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MS-13 monsters laugh in court as feds mull death penalty for heinous murders of teen girls

Ricky Bobby

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MS-13 monsters laugh in court as feds mull death penalty for heinous murders of teen girls

Three members of the notorious Salvadoran gang MS-13 showed no remorse Tuesday as they laughed and joked in a New York courtroom while the family of one of their alleged murder victims – a teenage girl -- grimly looked on.

Enrique Portillo and brothers Alexi Saenz and Jairo Saenz laughed, smiled and joked with each other as prosecutors said they were waiting to hear from the U.S. Justice Department about whether they can pursue the death penalty.

The family of 16-year-old Kayla Cuevas, the Brentwood, N.Y., girl they are accused of slaughtering in cold blood alongside her friend Nisa Mickens, 15, glared at them from the gallery, the New York Post reported.

FILE - In this Oct. 24, 2016 file photo, a poster displayed at a Suffolk County police precinct in Bay Shore, N.Y., offers a $15,000 reward for information leading to the arrest of the person(s) responsible for the slayings of Nisa Mickens and her lifelong friend Kayla Cuevas. Federal agents said Thursday March 2, 2017, that they have caught the members of a violent El Salvadoran street gang who killed three teenagers last year, including the two girls who were inseparable best friends at their Long Island high school. (AP Photo/Michael Balsamo, File)

Kayla Cuevas, 16, and her friend Nisa Mickens, 15, were killed by MS-13 members in Brentwood, N.Y. in September 2016.  (AP)

The two teenage girls were slaughtered in a residential neighborhood near an elementary school on Sept. 13, 2016 -- the day before Mickens’ 16th birthday. Her body was found on a tree-lined street in Brentwood, while Cuevas’ beaten body turned up in the wooded backyard of a nearby home a day later.

The two teens were lifelong friends who friends and family said had been inseparable and shared an interest in basketball.

“We shouldn’t be tolerating this type of behavior, at all whatsoever. These are kids [getting killed], kids. This should not be tolerated at all,” Cuevas’ mother Evelyn Rodriguez told “Fox and Friends” last July.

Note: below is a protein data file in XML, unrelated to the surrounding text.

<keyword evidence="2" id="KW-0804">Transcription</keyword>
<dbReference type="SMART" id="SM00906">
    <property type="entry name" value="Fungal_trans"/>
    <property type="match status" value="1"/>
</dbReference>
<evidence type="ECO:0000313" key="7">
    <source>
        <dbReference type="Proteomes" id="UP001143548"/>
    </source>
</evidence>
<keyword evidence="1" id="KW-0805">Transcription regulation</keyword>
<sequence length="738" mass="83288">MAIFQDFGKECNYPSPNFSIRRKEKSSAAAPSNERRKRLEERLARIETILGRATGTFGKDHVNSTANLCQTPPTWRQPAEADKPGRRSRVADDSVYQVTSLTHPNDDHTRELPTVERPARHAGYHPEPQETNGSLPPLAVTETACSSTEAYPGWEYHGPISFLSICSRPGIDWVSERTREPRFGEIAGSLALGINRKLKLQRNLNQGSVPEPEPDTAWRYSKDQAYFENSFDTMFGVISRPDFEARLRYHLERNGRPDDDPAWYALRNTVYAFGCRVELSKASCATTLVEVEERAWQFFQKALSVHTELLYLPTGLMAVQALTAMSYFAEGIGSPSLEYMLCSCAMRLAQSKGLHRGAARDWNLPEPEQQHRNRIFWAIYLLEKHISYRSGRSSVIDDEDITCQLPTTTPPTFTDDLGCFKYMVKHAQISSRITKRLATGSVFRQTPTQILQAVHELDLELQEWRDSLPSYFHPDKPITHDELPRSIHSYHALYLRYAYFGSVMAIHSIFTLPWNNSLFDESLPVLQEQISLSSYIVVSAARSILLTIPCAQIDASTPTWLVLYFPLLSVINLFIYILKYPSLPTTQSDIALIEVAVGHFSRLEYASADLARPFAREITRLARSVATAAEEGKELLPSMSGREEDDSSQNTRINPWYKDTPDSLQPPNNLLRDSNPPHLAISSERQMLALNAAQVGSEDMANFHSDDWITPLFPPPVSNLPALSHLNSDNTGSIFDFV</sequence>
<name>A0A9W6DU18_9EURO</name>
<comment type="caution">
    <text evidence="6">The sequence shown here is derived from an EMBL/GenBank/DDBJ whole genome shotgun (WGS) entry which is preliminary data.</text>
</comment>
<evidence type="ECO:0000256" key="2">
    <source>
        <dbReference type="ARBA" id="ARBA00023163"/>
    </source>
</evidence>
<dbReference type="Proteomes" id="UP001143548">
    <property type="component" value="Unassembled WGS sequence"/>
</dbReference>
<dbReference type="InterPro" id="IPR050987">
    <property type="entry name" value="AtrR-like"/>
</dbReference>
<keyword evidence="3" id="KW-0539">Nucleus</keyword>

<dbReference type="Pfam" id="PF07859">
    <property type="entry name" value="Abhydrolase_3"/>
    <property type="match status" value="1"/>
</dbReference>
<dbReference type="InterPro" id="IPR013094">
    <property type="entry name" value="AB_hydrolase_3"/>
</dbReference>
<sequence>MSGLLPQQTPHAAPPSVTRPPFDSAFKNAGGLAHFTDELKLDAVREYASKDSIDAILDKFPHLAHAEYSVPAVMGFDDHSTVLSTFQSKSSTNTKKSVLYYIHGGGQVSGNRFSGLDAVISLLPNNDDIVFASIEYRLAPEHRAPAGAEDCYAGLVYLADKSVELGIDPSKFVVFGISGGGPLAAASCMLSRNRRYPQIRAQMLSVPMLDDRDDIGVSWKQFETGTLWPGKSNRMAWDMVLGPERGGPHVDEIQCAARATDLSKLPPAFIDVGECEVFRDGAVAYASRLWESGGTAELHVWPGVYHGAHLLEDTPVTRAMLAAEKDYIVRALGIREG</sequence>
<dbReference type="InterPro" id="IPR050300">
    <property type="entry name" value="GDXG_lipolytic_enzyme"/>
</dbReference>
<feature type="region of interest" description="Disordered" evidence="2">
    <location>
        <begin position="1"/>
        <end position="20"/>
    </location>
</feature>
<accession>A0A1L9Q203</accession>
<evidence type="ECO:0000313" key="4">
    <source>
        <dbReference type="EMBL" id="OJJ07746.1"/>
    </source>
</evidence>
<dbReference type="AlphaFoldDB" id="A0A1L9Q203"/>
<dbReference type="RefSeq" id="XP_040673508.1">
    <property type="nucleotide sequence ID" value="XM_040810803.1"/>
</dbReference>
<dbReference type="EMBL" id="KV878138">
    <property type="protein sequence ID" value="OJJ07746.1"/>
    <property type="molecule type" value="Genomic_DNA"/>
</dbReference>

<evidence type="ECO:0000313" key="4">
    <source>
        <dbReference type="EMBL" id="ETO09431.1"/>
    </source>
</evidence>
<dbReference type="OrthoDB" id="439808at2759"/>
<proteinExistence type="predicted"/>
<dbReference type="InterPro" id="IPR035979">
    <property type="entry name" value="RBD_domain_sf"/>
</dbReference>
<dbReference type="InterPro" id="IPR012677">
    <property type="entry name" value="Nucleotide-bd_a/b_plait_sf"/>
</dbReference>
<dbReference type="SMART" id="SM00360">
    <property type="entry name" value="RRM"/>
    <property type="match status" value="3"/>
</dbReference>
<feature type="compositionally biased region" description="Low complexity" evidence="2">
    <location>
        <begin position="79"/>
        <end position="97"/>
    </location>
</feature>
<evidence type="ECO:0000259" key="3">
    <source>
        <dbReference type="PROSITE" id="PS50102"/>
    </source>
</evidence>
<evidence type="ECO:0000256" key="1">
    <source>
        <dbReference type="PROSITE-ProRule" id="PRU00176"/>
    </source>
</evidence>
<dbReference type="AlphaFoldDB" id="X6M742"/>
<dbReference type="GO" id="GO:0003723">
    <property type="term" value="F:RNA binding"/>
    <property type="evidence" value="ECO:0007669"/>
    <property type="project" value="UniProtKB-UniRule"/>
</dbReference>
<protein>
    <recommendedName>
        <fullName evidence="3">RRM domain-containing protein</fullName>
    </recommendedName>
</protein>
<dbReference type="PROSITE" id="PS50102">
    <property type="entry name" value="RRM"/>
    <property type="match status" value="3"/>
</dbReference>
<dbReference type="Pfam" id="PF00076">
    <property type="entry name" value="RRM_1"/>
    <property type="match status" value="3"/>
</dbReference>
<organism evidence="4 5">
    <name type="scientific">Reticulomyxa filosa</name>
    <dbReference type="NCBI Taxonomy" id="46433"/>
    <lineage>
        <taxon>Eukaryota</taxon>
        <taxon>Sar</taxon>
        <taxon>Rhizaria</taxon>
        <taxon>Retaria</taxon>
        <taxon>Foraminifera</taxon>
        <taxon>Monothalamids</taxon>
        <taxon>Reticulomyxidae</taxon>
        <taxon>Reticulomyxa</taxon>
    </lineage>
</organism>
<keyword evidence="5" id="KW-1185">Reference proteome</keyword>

U.S. Attorney Robert L. Capers said the Saenz brothers ordered the killing of Cuevas in retaliation after she called out the gang at school and on social media.

Officials said Mickens was in the wrong place at the wrong time.

Portillo and two other juveniles were also charged with killing the two teenagers.

“For far too long, MS-13 has been meting out their own version of the death penalty,” Capers said at the time of their arrests.

MS-13 gang exploded under the Obama administration and the DACA program.

The three suspects were among 13 gang members charged with a series of crimes, including seven murders, in March 2017.

"Today marks the beginning of healing for the families and the community," he said. "It's a great day for justice... but the job is not done," Suffolk County Police Commissioner Tim Sini told Fox News at the time of their arrest in March 2017.

U.S. Attorney General Jeff Sessions has emphasized the Trump administration’s commitment to combating MS-13, and has allowed prosecutors to pursue any legal avenue to target the gang – although he has not yet stated whether capital punishment is on the table for Portillo and the Saenzes, the Post reported.

Meanwhile, reputed MS-13 members Mario Aguilar-Lopez and Jose Suarez, who also appeared in court Tuesday, are accused of killing a rival gang member and injuring an onlooker.

MS-13 is associated with a spate of brutal and violent killings. How did the gang originate, and how widespread are its members?

Judge Joseph Bianco offered to hear the case for Aguilar-Lopez and Suarez separately, although their lawyers have yet to file the proper motions to do so. They do not face the death penalty, the paper reported.

MS-13 was started by Central American immigrants, mainly from El Salvador, in Los Angeles in the 1980s, but has since expanded to include several other Central and South American countries. The gang is believed to be responsible for 25 killings in New York City's Long Island suburbs in the past two years.

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